Academic practices (including both salary from an academic institution and private practice) and hospital/medical center employment also saw a disproportionate number of Medicaid patients. The highest workers’ compensation and self-pay payer sources were in private practice solo. Charity/pro bono care was highest for academic practice salary from an academic institution and other practice settings.
Private insurance carriers were the highest payer sources for orthopaedists in private practice (solo, orthopaedic group, multispecialty group), academic practice (salary from an academic institution and private practice), prepaid plan/HMO, hospital/medical center employment, and other. Workers’ compensation, self-pay, and charity/pro bono were not the largest payer source for any practice setting.
Medicare was the second highest payer source for orthopaedists in private practice (solo, orthopaedic group, multispecialty group), academic practice (salary by an academic institution and private practice), and prepaid plan/HMO and hospital/medical center, as well as the highest payer source in the locum tenens practice setting (tied with Medicaid). Significant differences exist in all payer mixes among practice settings (Fig. 11, available online).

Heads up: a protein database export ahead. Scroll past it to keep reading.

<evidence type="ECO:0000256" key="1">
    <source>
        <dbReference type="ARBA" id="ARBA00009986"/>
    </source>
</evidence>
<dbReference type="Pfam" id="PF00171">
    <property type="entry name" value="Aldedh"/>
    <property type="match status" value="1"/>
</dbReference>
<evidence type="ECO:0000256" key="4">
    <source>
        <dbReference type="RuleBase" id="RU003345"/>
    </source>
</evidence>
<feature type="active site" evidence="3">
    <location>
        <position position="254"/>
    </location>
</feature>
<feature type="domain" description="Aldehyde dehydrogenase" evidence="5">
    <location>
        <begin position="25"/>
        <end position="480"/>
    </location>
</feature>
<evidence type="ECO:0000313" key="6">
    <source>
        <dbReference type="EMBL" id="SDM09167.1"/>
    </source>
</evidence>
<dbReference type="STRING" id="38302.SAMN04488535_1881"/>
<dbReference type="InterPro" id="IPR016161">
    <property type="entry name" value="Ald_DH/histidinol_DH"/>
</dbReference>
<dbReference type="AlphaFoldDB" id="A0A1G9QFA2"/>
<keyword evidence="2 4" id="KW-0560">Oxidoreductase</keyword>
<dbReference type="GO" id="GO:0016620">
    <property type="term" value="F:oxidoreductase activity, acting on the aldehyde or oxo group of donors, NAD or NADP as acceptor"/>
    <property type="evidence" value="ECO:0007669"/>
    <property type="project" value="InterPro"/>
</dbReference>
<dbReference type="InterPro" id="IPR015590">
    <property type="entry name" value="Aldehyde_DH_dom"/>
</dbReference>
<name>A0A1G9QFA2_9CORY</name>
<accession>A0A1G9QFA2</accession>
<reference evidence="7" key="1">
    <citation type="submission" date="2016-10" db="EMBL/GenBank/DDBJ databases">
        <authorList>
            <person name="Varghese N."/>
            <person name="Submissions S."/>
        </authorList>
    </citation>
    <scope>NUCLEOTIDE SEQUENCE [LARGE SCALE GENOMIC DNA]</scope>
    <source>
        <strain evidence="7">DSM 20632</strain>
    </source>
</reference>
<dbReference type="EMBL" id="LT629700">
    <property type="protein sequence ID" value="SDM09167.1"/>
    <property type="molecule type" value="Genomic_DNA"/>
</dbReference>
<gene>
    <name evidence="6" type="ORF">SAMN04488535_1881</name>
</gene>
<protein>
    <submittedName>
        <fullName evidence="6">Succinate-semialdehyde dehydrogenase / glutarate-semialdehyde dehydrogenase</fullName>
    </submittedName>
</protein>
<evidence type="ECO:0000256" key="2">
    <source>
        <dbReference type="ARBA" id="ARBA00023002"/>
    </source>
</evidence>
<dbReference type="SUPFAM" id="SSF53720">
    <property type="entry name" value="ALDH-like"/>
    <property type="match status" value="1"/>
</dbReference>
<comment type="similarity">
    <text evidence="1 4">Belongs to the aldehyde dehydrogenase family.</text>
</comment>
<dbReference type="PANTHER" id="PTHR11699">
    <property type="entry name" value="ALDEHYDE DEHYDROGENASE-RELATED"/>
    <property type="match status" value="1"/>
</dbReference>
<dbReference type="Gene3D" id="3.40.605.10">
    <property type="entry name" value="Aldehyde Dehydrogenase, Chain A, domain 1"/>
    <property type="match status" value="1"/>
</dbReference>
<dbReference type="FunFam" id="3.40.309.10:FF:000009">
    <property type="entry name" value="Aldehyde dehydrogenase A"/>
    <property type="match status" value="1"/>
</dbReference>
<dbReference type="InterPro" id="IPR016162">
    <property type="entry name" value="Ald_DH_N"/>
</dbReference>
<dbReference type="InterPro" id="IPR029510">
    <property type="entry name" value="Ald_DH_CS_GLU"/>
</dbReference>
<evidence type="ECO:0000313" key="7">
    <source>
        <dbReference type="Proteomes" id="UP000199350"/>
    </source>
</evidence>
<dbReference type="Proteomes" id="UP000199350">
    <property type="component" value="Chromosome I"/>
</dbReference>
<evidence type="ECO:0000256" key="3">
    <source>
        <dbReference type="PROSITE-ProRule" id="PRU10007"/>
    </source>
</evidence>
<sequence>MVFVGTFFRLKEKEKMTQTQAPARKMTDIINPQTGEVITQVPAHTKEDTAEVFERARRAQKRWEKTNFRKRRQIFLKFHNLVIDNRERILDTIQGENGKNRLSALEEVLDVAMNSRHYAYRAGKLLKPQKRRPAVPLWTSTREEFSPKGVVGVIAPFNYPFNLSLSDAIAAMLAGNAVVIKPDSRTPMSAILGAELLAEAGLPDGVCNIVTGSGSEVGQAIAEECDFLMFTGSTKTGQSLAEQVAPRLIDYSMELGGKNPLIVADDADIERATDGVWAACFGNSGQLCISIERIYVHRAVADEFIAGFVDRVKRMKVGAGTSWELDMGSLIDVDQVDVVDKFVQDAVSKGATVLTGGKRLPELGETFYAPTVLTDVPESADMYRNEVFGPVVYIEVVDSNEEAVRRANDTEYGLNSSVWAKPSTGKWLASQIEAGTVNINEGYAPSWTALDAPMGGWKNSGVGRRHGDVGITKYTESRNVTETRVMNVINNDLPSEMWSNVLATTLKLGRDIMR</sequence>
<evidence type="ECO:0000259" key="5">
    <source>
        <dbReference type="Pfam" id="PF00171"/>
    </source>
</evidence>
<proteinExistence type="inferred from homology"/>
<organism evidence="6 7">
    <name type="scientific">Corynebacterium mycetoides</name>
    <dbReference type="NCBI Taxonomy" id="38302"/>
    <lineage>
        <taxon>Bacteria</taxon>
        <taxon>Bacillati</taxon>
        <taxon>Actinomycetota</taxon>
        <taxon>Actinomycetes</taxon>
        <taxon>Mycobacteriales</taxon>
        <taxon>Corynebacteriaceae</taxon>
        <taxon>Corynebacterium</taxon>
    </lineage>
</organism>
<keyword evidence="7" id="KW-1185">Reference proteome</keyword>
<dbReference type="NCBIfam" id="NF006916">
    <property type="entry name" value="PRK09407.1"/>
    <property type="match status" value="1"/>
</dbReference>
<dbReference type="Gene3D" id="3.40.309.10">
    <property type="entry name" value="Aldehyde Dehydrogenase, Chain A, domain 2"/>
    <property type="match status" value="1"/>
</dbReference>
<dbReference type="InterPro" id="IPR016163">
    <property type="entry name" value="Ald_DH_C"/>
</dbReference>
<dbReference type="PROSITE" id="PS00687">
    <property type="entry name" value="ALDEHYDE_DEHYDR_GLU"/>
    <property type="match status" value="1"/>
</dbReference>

Work hours, procedures per month by practice setting
Surgeons in academic settings (both salary from an academic institution and salary from a private practice) work the most hours per week. Surgeons who receive salary from an academic institution work slightly more hours than those who receive a salary from a private practice. Surgeons in the military, private practice orthopaedic groups, hospital/medical centers, private practice multispecialty groups, and private practice solo groups work similar hours. Orthopaedic surgeons in prepaid plan/HMO and public institutions work the least hours per week.
Surgeons in academic practice with salary from a private practice and private orthopaedic groups performed, on average, more than 35 procedures per month, which is higher than any other practice setting category. Private practice multispecialty group, hospital/medical center employment, and academic practice (salary from an academic institution) were the next most productive sites of care for surgical volume—performing, on average, more than 30 cases per month. Surgeons in both military practice and public institutions performed approximately 20 cases per month (Figs. 12 and 13, available online).
The full 2018 OPUS report is available to AAOS members at www.aaos.org/aaoscensus. AAOS members must log in to read the report. It is also available for purchase by AAOS nonmembers.
John Cherf, MD, MPH, MBA, is the practice and payment section leader of the Health Care Systems Committee, a member of the Council on Education, and a member of the AAOS Now Editorial Board.